TAMPA, Fla. (WFLA) – It’s been three years since Florida found itself bracing for what ended up being one of the Atlantic basin’s strongest and costliest hurricanes on record.
Hurricane Irma was a long-lived system from Aug. 30 to Sept. 12, 2017. The storm ended up making a total of seven landfalls.
According to the National Hurricane Center, Irma started as a tropical wave that emerged off the coast of Africa on Aug. 27, 2017. By 12 a.m. UTC on Aug. 30, the NHC noted that satellite images showed a well-defined surface circulation on the system and said it likely became a tropical depression around that time.
Just about six hours later, the NHC said Irma had strengthened to become a tropical storm.
Irma started to intensify rapidly as it moved over the eastern Atlantic. The NHC said the quick strengthening was thanks to low vertical wind shear, a “fairly moist” lower troposphere and warm sea surface temperatures.
Irma became a hurricane and developed a “ragged eye” around 2 a.m. ET on Aug. 30 – just about 30 hours after it had formed as a tropical depression.
Later that day, Irma reached major hurricane strength.
“This 70-kt increase in intensity over a 48-hour period is a remarkable rate that is only achieved by a small fraction of Atlantic tropical cyclones,” the NHC noted.
Irma’s strength ended up fluctuating in the following days as it continued its trek across the Atlantic, weakening to a Category 2 storm at times before strengthening again to become Category 3.
The NHC noted that Irma’s eye grew in size and became better defined by early Sept. 4, which led to more strengthening.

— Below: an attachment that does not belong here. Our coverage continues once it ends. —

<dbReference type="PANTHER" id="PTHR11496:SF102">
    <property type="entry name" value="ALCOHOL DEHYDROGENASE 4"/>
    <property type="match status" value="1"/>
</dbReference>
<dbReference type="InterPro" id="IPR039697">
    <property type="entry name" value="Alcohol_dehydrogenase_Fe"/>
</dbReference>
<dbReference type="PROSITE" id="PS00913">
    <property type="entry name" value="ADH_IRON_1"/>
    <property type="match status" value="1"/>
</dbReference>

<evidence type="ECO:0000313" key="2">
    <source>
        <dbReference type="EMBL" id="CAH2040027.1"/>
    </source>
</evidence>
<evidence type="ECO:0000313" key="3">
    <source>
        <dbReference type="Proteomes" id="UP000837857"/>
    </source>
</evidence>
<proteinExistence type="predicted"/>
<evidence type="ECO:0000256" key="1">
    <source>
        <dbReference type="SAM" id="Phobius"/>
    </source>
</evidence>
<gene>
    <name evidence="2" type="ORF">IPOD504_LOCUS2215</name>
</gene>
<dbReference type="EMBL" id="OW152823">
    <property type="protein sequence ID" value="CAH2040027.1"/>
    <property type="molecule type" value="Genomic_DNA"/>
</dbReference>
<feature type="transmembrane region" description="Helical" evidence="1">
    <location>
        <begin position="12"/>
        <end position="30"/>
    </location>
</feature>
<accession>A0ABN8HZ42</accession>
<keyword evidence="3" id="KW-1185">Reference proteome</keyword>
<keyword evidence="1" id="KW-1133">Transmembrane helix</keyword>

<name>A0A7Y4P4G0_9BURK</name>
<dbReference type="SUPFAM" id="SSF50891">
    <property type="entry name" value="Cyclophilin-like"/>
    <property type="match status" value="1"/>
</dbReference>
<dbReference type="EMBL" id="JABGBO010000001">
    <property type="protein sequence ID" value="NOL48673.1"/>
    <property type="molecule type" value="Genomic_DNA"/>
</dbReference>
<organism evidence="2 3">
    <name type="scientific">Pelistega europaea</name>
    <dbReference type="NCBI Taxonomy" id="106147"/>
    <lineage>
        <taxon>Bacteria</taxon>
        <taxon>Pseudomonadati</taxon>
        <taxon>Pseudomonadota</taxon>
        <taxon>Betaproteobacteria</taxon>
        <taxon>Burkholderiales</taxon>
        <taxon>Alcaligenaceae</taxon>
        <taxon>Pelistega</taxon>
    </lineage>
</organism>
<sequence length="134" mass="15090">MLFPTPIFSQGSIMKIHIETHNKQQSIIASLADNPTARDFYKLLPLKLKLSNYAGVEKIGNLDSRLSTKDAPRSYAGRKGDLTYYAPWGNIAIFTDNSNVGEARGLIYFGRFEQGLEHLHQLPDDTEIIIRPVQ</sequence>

Impact on the islands
Hurricane Irma made its first landfall in the early morning hours of Sept. 6 on Barbuda. Just hours later, a second landfall was reported on St. Martin followed by a third landfall on the Island of Virgin Gorda in the British Virgin Islands.
According to the NHC, Hurricane Irma was at its peak intensity of 155 knots, a Category 5 hurricane, for all three of those landfalls.
Irma weakened slightly and made landfall on Little Inagua Island in the Bahamas early Sept. 8. It was a Category 4 hurricane at the time.
The storm then restrengthened as it moved toward Cuba and ended up reaching Category 5 strength once more when it made its fifth landfall near Cayo Romano overnight.
Trek toward Florida
After Irma’s landfall in Cuba, the hurricane weakened significantly to Category 2 strength. But once it reached the Florida Straits early on Sept. 10 and started moving over the warm waters, it intensified once more to a Category 4 hurricane.
In the hours that led up to Irma’s arrival in Florida, millions of people in the Tampa Bay area were left on edge as they prepared and watched the track closely. Rick Scott, who was governor at the time, had declared a state of emergency in all of Florida’s counties on Sept. 4. All tolls were suspended as well to help any Floridians who decided to evacuate.
Irma eventually made landfall in the Florida Keys around 9 a.m. on Sept. 10. It slammed Cudjoe Key as a Category 4 storm then weakened to Category 3 strength.
Hurricane Irma made a final landfall near Marco Island, Florida the afternoon just a few hours later.
Quick weakening over Florida
Once Irma started moving inland and over Florida, the storm weakened quickly.
Irma moved east of Naples late Sept. 10 as a Category 2 hurricane before passing between Tampa and Orlando as a Category 1 in the early hours of Sept. 11.
Irma eventually weakened to a tropical storm near Gainesville.
Deadly and destructive storm
According to a report from the NHC, Irma caused 47 direct deaths as a result of strong winds, heavy rains and high surf across the Caribbean Islands and southeastern United States.
The United States reported 10 direct deaths from Irma as well as 82 indirect deaths. Of the indirect deaths in the U.S., 77 happened in Florida.
One of the direct deaths in the U.S., according to the NHC, was an 89-year-old Manatee County man who drowned when he went outside during the hurricane to secure his boat to a dock and fell into a canal.
The NHC also noted that approximately 6 million Florida residents evacuated from coastal areas.
According to the NHC’s report, Irma was the fifth-costliest hurricane to impact the United States behind Katrina in 2005, Harvey and Maria in 2017 and Sandy in 2012.
In Florida, the most severe damage was reported in the Keys. The NHC says most homes in the Middle and Lower Keys were badly damaged or destroyed.
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